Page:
Student loans made under a federal or provincial student loan program will not be discharged, unless at the date you filed bankruptcy, you last attended school more than 7 years ago.
However, if you last attended school more than 5 years ago, you may apply to the bankruptcy court for an order discharging your student loan obligations if you can satisfy the court that:
- You have acted in good faith in connection with our student loans, i.e., you’ve made an honest attempt to repay your student loans to the best of your ability; and
- You have and will continue to experience financial difficulty to such an extent that you will be unable to pay the debt.
Now, what if you borrowed money privately from a bank, outside of a government program? For example, some banks will offer a “student line of credit” which is a product marketed towards college or university students. Will such a debt be extinguished once you receive your discharge from bankruptcy?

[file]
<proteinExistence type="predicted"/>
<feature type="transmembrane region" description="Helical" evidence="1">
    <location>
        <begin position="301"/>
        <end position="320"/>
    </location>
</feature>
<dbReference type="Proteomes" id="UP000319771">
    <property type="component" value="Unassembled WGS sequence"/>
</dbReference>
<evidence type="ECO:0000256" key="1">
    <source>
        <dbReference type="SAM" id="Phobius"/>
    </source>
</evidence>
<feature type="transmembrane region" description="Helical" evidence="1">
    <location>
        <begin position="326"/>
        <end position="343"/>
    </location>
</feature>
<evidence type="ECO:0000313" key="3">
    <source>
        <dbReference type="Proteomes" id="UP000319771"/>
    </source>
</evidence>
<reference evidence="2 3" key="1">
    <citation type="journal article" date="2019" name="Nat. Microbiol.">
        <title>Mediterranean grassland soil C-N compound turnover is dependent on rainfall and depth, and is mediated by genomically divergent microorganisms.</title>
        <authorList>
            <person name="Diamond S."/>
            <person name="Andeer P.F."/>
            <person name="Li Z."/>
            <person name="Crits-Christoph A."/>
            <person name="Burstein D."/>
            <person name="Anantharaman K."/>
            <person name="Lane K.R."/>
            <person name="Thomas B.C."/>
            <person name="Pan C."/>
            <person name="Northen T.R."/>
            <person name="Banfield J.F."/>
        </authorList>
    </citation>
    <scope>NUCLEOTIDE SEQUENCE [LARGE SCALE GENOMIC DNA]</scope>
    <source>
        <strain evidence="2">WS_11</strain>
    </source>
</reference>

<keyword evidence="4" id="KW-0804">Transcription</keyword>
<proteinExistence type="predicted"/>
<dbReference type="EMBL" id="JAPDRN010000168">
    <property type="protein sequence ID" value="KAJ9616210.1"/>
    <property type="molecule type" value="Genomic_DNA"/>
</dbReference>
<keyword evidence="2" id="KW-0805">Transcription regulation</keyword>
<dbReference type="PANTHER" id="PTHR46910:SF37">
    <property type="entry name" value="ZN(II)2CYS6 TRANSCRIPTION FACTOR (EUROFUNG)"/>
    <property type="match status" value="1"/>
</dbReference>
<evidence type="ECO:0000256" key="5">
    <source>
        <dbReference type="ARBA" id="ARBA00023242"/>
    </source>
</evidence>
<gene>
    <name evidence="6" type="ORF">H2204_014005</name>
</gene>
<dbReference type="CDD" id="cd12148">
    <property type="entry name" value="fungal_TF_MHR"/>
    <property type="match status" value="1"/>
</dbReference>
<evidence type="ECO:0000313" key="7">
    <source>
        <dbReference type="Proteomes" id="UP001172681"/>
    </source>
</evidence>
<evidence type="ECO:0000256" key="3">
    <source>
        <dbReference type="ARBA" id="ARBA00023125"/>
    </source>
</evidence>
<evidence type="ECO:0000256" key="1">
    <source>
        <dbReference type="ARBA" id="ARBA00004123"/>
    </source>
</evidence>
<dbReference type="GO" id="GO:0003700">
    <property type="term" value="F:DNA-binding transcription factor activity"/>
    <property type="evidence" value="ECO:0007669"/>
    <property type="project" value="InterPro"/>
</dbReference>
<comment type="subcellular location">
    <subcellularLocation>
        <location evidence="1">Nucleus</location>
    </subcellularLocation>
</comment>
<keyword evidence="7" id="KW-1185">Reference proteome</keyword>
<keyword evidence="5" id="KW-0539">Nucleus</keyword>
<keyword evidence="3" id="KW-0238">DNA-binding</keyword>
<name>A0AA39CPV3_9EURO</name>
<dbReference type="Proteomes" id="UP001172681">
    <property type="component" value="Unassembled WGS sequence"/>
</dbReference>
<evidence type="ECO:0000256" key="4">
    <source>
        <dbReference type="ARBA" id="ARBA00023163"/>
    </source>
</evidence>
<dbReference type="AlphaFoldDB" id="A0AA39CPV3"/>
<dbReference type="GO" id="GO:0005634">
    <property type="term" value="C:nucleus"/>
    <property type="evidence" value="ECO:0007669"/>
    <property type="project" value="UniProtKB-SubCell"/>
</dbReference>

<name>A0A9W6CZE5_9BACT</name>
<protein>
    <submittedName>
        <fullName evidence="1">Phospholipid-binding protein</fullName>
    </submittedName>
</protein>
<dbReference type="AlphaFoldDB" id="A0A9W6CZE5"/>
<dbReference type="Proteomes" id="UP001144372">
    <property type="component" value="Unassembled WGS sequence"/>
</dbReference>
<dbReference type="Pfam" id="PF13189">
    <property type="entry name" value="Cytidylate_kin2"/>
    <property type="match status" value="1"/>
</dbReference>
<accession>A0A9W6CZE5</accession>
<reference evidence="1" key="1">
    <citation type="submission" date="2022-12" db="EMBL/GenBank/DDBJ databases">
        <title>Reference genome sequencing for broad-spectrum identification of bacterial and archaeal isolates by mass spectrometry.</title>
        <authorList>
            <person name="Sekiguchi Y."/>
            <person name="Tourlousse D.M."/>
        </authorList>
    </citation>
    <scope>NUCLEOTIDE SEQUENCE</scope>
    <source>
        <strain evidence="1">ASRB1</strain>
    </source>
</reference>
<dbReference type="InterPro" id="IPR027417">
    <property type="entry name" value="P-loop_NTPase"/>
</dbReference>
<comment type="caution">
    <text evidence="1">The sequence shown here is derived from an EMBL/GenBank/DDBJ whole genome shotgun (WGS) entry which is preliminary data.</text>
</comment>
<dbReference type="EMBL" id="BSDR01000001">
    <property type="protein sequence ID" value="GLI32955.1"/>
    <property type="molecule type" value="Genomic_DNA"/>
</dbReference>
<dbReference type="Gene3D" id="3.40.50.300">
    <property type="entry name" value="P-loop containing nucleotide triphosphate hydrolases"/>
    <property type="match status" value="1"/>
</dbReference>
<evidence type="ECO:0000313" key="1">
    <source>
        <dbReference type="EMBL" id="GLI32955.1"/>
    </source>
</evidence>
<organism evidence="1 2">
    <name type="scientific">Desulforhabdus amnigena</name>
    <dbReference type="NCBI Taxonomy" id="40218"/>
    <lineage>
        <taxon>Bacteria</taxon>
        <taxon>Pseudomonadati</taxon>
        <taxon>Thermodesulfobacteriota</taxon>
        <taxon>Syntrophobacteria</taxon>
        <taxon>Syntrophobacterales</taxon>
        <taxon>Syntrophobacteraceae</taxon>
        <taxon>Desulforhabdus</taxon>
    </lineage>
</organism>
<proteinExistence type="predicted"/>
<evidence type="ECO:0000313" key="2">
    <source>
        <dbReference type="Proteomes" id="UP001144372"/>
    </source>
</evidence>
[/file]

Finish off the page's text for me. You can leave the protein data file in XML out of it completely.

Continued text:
The general answer is “yes”. Such a “student loan” is a private loan and would be treated no differently than credit card debt or any other bank loan.
A major exception to this rule of thumb is debt incurred to finance professional studies such as law school or medical school. For example, if a medical student borrows money privately from a bank, current case law states that she will be required to repay all of the loan proceeds to the bank via her trustee. The reasoning behind this decision by the bankruptcy courts is that the loan money was used to finance the student’s medical studies. The knowledge she acquired in medical school is an “asset” – she will earn substantial income in the future once she graduates from medical school and obtains her license. Therefore, the trustee is required to “realize” on this asset by requiring the debtor repay the debt.How long will my bankruptcy remain on my credit report? »